61 years ago this evening, thousands turned out to wave an emotional goodbye to the city’s original tram system before it was scrapped for good.
Thousands lined the street to bid farewell to the ‘last’ of the city’s electric tramcars.
And Edinburgh was not alone. Trams had been falling out of favour across Britain since the end of the Second World War.
Cities were expanding, and the rail-and-wire-bound trams of yesteryear could not compete with the flexibility and cost-effectiveness of the modern motor bus.
As a result, Edinburgh’s tram network was decommissioned with the 47 mile track taking four years to be dismantled.
All ordinary tram passengers were issued with a bright yellow “Last Tram Week” ticket; a masterstroke by Edinburgh Corporation which did a “roaring trade” in the final seven days.
At the Mound and Hanover Street, an enormous crowd reaching 60 or 70 yards up the road gathered to wave goodbye to the last cars. Police, mounted and on foot, kept the mass of spectators from pressing against the vehicles.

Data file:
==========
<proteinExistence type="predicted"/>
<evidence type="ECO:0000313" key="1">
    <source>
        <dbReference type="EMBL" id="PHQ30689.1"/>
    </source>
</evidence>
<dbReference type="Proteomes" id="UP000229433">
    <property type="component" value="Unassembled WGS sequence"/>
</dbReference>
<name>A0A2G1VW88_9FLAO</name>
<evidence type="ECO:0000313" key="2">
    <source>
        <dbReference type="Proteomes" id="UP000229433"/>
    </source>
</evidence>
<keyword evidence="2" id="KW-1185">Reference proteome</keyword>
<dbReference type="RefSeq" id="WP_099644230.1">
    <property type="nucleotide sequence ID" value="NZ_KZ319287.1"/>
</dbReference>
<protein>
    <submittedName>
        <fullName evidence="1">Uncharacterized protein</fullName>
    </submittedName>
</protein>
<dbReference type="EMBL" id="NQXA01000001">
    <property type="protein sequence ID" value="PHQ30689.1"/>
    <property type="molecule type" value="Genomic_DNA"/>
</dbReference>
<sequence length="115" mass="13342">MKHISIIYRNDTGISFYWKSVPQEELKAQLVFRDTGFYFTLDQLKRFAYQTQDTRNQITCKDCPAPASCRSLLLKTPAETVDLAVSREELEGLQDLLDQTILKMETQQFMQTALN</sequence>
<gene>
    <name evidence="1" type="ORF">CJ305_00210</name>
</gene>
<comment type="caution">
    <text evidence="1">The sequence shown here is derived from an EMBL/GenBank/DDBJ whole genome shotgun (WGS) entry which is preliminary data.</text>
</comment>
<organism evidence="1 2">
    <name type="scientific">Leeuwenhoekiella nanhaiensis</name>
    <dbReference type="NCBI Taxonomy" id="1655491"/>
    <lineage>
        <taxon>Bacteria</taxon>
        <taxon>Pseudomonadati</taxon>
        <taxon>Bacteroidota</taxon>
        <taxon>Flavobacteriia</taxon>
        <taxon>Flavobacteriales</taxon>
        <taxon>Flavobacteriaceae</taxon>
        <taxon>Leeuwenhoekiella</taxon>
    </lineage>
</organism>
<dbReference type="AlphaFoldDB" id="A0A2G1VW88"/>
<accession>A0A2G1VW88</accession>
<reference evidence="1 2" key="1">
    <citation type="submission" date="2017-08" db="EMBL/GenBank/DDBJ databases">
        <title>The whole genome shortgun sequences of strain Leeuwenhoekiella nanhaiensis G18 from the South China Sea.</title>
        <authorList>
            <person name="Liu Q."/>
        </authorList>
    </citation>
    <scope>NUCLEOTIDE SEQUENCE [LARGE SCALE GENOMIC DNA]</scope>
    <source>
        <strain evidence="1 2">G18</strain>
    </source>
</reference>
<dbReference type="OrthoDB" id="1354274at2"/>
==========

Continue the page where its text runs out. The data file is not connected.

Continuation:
Souvenir-hungry “boys and youths” armed with screwdrivers were reported aboard the final convoy, keen to secure their own little bit of history from the inside of the cabins.
From the earliest horse-drawn trams and cable cars of the turn of the century, to the electric system implemented in the 1920s, tramcars had been present in the Capital, in one form or another, for generations.
Eighty-five years of municipal tram history, which at its height had carried around 200 million passengers a year on routes covering Corstorphine to Levenhall, and just about everywhere in between, had been consigned for good to the great catenary wire in the sky... or so we all thought